Synopses & Reviews
From its opening epigraph, On Love takes the subjects of and fusion, autonomy and blur. The initial up separateness progression of fifteen shapely and passionate lyrics (including a sonnet about the poet at seven, a villanelle about the loneliness of a pioneer woman on the prairie, and an elegy for Amy Clampitt) opens out into a sequence of meditations about love. These arresting love poems are spoken by a gallery of historical figures from Denis Diderot, Heinrich Heine, Charles Baudelaire, and Ralph Waldo Emerson to Gertrude Stein, Frederico Garcia Lorca, Zora Neale Hurston, and Colette. Personal, literary, On Love is formally adept and moving, a volume to be read and reread.
These are poems of immense wonder and rigor. To say that they are religious poems is only to recognize their grandeur and generosity, and their heart-breaking longing.
Patricia Hampl, The New York Times Book Review
With Earthly Measures, Edward Hirsch breaks through the ring of fire and captures his Muse. The voice is now uncannily his own; uncanny because we believe we have heard it before, yet the accents are unearthly and utterly fresh. Like his poem on Art Pepper, this voice also hears the chords of Stevens and Celan, but knows that play solo means going on alone, improvising.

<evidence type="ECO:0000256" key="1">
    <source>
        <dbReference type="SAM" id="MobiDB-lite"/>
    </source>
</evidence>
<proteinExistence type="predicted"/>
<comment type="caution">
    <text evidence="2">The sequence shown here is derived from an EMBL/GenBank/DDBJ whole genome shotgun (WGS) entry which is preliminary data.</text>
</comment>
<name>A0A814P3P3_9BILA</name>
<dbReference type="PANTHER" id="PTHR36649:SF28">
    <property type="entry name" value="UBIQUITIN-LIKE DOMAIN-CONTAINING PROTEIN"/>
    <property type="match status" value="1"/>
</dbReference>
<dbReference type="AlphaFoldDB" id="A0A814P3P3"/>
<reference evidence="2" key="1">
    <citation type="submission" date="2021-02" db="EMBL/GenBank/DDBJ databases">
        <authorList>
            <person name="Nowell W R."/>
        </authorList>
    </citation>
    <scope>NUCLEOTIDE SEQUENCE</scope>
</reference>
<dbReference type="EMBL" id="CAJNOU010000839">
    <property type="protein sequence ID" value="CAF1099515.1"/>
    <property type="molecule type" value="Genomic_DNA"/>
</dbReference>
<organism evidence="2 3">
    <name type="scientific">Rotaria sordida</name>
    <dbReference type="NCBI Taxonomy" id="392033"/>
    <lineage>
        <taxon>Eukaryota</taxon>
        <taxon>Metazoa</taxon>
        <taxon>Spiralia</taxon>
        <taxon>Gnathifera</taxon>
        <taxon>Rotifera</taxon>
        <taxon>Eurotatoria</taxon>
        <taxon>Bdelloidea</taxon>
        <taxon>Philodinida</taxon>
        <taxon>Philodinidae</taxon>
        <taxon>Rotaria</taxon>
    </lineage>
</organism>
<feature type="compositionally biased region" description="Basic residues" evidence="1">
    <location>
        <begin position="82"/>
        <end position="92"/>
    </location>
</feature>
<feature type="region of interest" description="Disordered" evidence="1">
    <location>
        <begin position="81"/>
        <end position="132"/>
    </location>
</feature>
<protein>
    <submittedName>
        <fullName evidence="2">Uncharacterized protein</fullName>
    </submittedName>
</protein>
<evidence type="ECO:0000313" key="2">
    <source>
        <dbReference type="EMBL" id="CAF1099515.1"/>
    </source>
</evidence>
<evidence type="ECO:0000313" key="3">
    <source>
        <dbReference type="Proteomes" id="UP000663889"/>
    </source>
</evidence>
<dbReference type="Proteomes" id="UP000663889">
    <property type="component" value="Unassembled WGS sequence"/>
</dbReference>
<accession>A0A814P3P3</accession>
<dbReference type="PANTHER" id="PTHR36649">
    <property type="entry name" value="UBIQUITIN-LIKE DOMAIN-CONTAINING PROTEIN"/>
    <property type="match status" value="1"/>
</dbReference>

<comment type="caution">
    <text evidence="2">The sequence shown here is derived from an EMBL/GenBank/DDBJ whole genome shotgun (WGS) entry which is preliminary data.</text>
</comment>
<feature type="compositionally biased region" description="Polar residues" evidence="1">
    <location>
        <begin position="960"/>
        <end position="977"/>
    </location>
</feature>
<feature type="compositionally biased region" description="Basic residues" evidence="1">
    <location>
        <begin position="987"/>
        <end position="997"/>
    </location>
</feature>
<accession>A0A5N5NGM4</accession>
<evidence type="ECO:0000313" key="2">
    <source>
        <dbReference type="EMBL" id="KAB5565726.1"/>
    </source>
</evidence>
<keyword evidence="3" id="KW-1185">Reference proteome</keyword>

Edward Hirsch is one of the finest poets we have He has wonderful gifts to offer us: a strong, touching narrative voice; alert, mindful eye; the moral energy that informs his manner of writing and his choice of subjects; a desire to reach his readers, bring them into the world he observes, creates.
I can t think of any contemporary whose poems have such an unfeigned urgency of feeling. At the same time, Hirsch s poems have a considered richness in them, and greatly repay rereading.
Edward Hirsch's strong, arresting poems have been praised from the start of his career. Of his second book, Wild Gratitude, Robert Penn Warren said, "I am convinced that the best poems here are unsurpassed in our time". This, his fourth collection, contains his finest work. From gritty, apocalyptic views of the urban Midwest to brilliantly empathetic portrayals of Simone Weil and Hugo von Hofmannsthal, the range of poems is at once wide and subtle. "In the Midwest" speaks of the nightmare of abandon and decay; "From a Train (Hofmannsthal in Greece)" is the poet's compelling view of a timeless landscape; "The Italian Muse" is a meditation on Henry James in Rome; "Luminist Paintings at the National Gallery" beautifully evokes the sense of nineteenth-century American countryside. There is an argument about transcendence in these poems, an evocation of American spaces and European landscapes, a quest for reconciliation to the earth as it is. Hirsch's work, as Anthony Hecht has said, "has not only the courage of its strong emotions, but the language and form that makes and keeps them clear and true".